Eclipses logo

Many business cases and user experiences could be improved or made more profitable if specific ECC-supporting hardware existed that would speedup security protocols by an order of magnitude at minimal cost. The main purpose of Eclipses is to accelerate progress towards such hardware solutions and subsequently boost low-cost public-key and pairing-based cryptography in embedded secure applications.

Who can I contact?

Dr. Matthieu Rivain

Matthieu Rivain , PhD

CEO, Senior Cryptography Expert


4 Partners

Related technology

Cryptographic Libraries

Give us the instruction set of your microcontroller and we do the rest.

We have more than 20 years of experience in developing and delivering cycle-accurate optimized cryptographic libraries. Our software is available on a variety of hardware platforms and supports standard and advanced cryptographic algorithms.


Related research projects


Exploring the reverse-engineering taboo.

The goal of the MARSHAL project is to design and realize a mobile security object that withstands all known reverse-engineering attacks by means of software and hardware countermeasures.



Formally proving that your crypto libs are side-channel resistant.

The PRINCE research project addresses the challenge of building leakage-resilient primitives and leakage-resilient implementations for standard algorithms. Through an appropriate security modelling, the embedded security industry has never been closer to fill in the gap between empirically secure cryptographic implementations and built-in, provably perfect resistance against side-channels.


Recent years have witnessed the emergence of public-key cryptography based on elliptic curves, as an alternative to the well-known RSA cryptosystem. Elliptic-Curve Cryptography (ECC) supports public-key encryption (Elliptic Curve ElGamal), digital signatures (ECDSA), key establishment protocols (EC Diffie-Hellman), etc. and has been normalized through a series of industrial standards. Secure applications which require a high level of security do not consider RSA as an acceptable cryptosystem any longer, mainly due to the lack of performance that hardware and software implementations present with respect to large keys (2048-bit RSA is equivalent to elliptic curves based on 384-bit prime fields), as illustrated by NIST’s recent Suite B (announced in 2005) which completely excludes RSA. Adopted by the National Security Agency (NSA) for government communications, ECC provides the most security per bit of any known public-key scheme. The growing need for ECC, wherein keys and signatures are much shorter, is a natural technological trend opening the way to faster public-key implementations and is intended to compensate the announced obsolescence of RSA. Furthermore, the recent appearance of bilinear maps (aka pairings, a primitive elliptic-curve operation with no RSA equivalent) in cryptography and their increasing popularity (see below) confirms the inherent superiority and versatility of elliptic curves as the natural mathematical ground and foundation for cryptographic applications in near to long-term future.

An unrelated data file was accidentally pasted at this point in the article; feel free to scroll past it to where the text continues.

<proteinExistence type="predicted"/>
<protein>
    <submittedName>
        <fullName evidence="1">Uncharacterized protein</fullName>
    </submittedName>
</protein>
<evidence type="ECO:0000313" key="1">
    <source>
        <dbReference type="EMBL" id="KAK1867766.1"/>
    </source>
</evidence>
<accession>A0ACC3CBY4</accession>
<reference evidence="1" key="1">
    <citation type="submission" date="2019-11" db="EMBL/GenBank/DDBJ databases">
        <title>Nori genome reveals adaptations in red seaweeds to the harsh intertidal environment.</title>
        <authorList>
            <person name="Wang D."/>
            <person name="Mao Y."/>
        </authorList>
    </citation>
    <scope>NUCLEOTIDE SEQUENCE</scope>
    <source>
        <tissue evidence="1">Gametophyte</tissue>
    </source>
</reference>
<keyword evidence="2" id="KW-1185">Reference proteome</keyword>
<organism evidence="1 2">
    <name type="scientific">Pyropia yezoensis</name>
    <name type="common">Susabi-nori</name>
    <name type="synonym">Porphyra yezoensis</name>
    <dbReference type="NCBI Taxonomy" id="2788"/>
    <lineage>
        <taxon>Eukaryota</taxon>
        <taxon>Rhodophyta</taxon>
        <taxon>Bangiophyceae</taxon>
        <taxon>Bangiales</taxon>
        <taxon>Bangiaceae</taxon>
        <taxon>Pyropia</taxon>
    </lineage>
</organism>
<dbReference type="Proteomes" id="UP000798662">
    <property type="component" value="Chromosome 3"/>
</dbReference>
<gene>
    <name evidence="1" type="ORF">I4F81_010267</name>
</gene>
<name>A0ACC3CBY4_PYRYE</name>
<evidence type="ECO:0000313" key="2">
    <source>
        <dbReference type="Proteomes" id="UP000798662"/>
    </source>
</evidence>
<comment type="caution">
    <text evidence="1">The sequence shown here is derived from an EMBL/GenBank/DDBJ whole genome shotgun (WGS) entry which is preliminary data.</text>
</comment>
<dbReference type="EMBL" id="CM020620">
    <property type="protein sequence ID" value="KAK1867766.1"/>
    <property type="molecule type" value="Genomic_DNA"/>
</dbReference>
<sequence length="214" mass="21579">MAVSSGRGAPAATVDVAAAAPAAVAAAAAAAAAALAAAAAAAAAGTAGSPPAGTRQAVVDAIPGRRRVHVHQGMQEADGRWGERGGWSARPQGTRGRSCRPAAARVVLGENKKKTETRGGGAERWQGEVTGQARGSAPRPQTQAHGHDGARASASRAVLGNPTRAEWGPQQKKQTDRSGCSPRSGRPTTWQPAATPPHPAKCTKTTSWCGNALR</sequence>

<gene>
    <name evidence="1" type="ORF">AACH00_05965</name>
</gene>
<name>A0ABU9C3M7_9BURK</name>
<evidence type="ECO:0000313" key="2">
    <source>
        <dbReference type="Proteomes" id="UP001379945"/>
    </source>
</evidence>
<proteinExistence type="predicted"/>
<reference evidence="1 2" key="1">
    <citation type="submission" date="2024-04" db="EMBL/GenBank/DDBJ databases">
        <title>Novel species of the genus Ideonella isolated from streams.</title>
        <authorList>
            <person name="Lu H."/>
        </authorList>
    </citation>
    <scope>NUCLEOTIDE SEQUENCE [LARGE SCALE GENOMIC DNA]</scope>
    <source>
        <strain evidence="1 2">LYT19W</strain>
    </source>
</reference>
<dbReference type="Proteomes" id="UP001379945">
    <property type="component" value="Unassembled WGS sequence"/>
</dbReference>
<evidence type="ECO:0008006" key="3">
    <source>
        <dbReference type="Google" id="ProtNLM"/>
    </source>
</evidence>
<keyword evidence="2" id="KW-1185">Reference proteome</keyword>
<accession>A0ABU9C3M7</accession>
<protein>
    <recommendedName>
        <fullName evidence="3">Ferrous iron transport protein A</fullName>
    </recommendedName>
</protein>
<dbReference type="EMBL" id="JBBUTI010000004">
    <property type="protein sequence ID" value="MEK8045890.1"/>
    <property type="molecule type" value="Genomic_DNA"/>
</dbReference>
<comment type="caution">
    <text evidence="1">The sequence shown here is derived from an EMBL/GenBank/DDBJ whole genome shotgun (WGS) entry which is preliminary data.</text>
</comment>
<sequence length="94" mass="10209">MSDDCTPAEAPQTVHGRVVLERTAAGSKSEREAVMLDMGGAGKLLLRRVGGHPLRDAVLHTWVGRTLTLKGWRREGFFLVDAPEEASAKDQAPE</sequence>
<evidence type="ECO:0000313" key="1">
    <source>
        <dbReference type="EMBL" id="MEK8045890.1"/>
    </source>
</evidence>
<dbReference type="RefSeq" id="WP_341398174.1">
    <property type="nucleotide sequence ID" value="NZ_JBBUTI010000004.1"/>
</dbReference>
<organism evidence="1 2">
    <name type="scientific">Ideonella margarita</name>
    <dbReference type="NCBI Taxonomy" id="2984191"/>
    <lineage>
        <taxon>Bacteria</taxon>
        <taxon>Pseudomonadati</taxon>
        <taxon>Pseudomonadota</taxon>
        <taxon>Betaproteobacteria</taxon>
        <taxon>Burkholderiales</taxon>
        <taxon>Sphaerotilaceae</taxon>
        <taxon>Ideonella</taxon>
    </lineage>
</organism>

Secure embedded systems, however, continue to heavily rely on RSA-dedicated cryptoprocessors by taking advantage of the hardware-based modular arithmetic operations they provide to support ECC on prime fields when necessary. Although this may lead to seemingly acceptable implementations, this is inappropriate for a number of reasons:

  1. RSA-dedicated coprocessors work on very large operands (much larger than what elliptic curve operations actually require), thereby leading to a dramatic waste of specific memory, logic gates, surface and power consumption,
  2. All types of curves are not supported, typically curves defined over binary fields,
  3. Operations on the curve, typically point addition, doubling or halving, etc. are necessarily coded in software based on native operations, thus wasting execution time and code size, whereas the cryptoprocessor could advantageously be redesigned to natively support these operations
  4. Implementations of pairings (such as IBCS#1 based on the Tate pairing) yield unacceptably poor performances on embedded systems.


ECLIPSES is meant to address all these limitations by providing a groundbreaking design for an elliptic-curve hardware coprocessor which exactly fits the computational needs of ECC-based cryptosystems: basic point operations, scalar multiplication and hardware-supported pairing computations on the widest range of elliptic curves. The ECLIPSES cryptoprocessor shall inherently and transparently resist the most advanced techniques of side-channel analysis and fault-based attacks while reaching unprecedented throughputs with a minimal number of gates, thus opening the way to a new generation of ECC-supporting cryptographic platforms and promoting (the switch from RSA to) a wide adoption of Elliptic Curve Cryptography on the security marketplace.

ECLIPSES requires strong theoretical investigations and targets the development of an experimental prototype but overall remains essentially oriented towards industrial research.